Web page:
Some crap from Reuters

And they pass it off as analysis!

Chaitanya Kalbag, writing for Reuters, advances a thesis that humanitarian assistance for Sri Lanka has become a ‘geopolitical game’. And this conclusion is based on the conspiracy theories of a little known Sri Lankan political science professor and headlines appearing in an LTTE newspaper.

The issue is not whether India is concerned about the presence of American military personnel in its immediate neighbourhood (it should be), but the insinuation that India suspects some sinister American designs. It also seems to suggest that Indian forces were sent to Sri Lanka carrying relief supplies in response to the United States sending its Marines, thereby strengthening the writer’s thesis of clashing geopolitical agendas. In an analysis based on a conspiracy theory, certain inconvenient facts are conveniently ignored.

“Both New Delhi and Kilinochchi (the LTTE stronghold) might view the U.S. presence uncomfortably,” (Colombo University professor) Uyangoda said.

But Uyangoda said the U.S. offer of assistance would certainly have “raised eyebrows” in New Delhi.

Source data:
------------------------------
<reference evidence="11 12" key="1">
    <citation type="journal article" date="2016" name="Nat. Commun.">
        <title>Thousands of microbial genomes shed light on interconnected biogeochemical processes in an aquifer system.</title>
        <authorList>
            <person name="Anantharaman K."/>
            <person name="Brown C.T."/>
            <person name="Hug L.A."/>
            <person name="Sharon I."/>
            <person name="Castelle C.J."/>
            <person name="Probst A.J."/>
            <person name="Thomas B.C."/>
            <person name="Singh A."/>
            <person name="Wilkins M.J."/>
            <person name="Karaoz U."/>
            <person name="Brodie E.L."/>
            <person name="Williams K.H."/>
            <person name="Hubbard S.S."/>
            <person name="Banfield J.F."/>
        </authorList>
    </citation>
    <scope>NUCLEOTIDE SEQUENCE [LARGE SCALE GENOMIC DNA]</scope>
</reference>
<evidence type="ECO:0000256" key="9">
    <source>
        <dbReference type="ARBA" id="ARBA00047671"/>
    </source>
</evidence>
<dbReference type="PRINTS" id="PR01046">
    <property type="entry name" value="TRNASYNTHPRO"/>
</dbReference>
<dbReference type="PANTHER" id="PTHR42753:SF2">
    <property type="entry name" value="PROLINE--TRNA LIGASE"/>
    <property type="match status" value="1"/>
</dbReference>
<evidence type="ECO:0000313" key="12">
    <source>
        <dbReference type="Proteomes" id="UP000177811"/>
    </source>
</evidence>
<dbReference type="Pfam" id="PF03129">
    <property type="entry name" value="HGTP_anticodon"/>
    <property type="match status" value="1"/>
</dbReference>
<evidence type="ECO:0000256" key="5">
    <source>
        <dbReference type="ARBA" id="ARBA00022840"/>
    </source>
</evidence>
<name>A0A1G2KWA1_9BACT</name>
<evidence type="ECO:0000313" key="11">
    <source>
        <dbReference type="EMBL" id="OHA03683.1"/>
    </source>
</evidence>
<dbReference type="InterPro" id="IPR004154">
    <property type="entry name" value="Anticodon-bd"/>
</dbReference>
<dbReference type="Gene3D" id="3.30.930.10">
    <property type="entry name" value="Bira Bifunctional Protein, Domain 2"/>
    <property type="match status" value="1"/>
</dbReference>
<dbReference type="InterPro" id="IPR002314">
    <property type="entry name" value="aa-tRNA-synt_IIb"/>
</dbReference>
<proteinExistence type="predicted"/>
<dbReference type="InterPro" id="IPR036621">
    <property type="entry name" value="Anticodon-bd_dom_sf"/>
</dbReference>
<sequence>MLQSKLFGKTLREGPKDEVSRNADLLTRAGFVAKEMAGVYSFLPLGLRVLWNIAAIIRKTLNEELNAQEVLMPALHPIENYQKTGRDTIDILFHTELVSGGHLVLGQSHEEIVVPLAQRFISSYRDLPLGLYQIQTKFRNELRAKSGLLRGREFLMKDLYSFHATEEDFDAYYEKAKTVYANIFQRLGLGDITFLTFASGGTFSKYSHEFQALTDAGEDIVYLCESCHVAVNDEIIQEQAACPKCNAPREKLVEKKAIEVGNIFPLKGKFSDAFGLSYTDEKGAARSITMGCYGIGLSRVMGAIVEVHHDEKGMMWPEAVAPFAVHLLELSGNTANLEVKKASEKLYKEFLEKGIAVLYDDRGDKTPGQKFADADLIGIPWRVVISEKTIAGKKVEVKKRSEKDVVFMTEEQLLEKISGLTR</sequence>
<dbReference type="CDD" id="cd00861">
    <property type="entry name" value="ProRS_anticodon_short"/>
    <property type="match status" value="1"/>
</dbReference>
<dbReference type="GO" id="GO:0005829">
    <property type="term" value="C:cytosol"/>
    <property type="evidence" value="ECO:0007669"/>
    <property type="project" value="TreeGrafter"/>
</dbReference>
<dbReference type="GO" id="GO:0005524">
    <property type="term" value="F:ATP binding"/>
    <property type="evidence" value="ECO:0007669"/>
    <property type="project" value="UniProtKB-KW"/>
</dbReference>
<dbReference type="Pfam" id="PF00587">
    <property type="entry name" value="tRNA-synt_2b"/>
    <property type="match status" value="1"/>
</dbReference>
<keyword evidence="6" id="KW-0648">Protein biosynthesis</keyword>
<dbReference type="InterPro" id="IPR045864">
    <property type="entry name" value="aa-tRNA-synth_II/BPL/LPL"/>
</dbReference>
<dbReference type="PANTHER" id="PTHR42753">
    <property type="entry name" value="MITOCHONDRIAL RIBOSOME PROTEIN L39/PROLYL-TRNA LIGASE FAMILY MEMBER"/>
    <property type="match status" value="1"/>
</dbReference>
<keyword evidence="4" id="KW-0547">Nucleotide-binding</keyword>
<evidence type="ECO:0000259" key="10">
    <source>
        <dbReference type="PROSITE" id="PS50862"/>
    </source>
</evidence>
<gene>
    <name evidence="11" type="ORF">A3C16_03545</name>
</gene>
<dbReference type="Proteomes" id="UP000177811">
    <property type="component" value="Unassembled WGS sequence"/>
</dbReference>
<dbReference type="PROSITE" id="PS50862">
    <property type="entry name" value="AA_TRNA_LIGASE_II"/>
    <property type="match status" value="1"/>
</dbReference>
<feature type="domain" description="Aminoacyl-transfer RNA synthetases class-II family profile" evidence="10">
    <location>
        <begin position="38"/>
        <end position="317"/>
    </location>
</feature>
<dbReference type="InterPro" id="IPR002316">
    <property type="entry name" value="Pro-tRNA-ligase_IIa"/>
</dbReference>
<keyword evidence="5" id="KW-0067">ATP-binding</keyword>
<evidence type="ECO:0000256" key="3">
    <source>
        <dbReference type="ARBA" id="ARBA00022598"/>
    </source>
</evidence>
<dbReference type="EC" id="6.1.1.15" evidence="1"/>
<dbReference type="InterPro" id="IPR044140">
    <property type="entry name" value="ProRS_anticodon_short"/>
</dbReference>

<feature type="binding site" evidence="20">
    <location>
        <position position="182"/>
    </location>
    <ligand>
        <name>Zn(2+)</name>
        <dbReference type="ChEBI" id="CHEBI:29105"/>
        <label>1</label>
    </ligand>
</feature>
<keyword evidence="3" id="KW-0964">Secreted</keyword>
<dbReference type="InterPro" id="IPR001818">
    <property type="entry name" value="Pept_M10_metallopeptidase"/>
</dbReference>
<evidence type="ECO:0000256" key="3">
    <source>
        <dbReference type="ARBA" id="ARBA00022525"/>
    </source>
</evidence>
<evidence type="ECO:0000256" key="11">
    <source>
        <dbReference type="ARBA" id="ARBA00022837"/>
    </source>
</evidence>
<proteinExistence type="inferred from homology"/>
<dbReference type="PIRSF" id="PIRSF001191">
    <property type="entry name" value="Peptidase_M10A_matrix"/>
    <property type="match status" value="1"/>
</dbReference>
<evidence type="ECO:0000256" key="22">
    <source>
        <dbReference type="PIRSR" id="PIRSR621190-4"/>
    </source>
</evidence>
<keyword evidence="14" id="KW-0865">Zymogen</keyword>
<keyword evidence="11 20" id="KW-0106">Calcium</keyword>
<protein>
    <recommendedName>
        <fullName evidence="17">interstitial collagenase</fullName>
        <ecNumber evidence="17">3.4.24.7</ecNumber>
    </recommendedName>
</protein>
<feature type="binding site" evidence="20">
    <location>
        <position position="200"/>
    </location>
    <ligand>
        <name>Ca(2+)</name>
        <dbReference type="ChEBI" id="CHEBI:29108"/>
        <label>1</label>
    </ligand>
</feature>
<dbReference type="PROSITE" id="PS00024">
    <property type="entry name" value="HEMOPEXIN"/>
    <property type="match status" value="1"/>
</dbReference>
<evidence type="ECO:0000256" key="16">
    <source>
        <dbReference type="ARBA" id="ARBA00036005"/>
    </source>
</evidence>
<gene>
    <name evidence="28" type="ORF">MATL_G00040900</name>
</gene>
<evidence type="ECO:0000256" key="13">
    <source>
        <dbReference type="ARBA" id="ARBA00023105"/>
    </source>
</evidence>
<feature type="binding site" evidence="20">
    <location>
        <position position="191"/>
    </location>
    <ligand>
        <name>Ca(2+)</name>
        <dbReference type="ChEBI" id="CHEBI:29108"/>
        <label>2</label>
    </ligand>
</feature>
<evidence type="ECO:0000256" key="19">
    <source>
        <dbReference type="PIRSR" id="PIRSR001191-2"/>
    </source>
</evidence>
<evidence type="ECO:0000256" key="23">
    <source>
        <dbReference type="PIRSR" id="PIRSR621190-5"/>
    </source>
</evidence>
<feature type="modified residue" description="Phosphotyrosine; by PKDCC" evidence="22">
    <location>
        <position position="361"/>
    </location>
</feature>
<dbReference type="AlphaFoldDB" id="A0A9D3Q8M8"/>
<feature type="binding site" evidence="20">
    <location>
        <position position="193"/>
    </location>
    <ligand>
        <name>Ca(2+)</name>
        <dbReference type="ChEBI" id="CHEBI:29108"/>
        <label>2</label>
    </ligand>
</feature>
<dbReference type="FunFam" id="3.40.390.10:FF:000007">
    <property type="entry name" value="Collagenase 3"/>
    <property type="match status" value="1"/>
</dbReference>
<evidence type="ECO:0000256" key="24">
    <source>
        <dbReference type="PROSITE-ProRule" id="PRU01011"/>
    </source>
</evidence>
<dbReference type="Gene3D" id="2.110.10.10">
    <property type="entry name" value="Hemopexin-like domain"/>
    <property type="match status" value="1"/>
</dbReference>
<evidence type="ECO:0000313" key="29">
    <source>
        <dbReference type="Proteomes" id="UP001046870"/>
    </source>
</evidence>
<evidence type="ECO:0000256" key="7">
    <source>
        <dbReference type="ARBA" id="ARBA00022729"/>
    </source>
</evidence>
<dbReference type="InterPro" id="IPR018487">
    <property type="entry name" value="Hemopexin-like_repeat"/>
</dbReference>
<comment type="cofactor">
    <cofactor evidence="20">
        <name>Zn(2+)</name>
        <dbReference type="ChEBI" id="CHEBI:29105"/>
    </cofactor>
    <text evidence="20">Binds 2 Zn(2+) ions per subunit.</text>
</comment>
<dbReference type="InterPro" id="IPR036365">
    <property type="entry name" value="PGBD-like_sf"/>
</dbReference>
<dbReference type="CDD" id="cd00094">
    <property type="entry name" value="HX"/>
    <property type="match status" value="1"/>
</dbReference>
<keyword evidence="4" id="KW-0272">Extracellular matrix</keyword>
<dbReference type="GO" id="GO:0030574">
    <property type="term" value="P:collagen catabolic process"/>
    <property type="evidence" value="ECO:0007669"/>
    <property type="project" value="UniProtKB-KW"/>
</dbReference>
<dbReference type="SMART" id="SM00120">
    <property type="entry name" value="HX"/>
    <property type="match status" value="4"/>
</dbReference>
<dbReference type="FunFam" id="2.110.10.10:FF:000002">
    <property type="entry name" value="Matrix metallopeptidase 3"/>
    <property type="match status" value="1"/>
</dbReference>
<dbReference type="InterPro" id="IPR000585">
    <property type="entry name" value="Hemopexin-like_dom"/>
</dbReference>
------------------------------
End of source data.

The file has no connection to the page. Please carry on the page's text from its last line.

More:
“Are the Marines going to stay in Sri Lanka? Is this part of the U.S. global design? Is this an opportunity for (U.S. President George W.) Bush to get a foothold in Sri Lanka?” he asked rhetorically, adding: “Humanitarian is not purely humanitarian.” [Reuters]

The world is full of conspiracy theories, but even Reuters does not report all of them. Remember those 4000 Jews who did’nt turn up for work on 9/11?

2 thoughts on “Some crap from Reuters”

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  2. I don’t actually think it’s too unreasonable for the Indian gov’t to think so. I suspect that somewhere in the bowels of the Pentagon, some low-level planner is toiling away on long-term basing plans for Sri Lanka … but it’s also pretty clear that our motives are humanitarian. And the U.S. has approximately zero animosity toward India. I’d bet we’d like to shore up our (strange) relationship as a hedge against a rising China. As such, the Pakistanis are right to fear abandonment …

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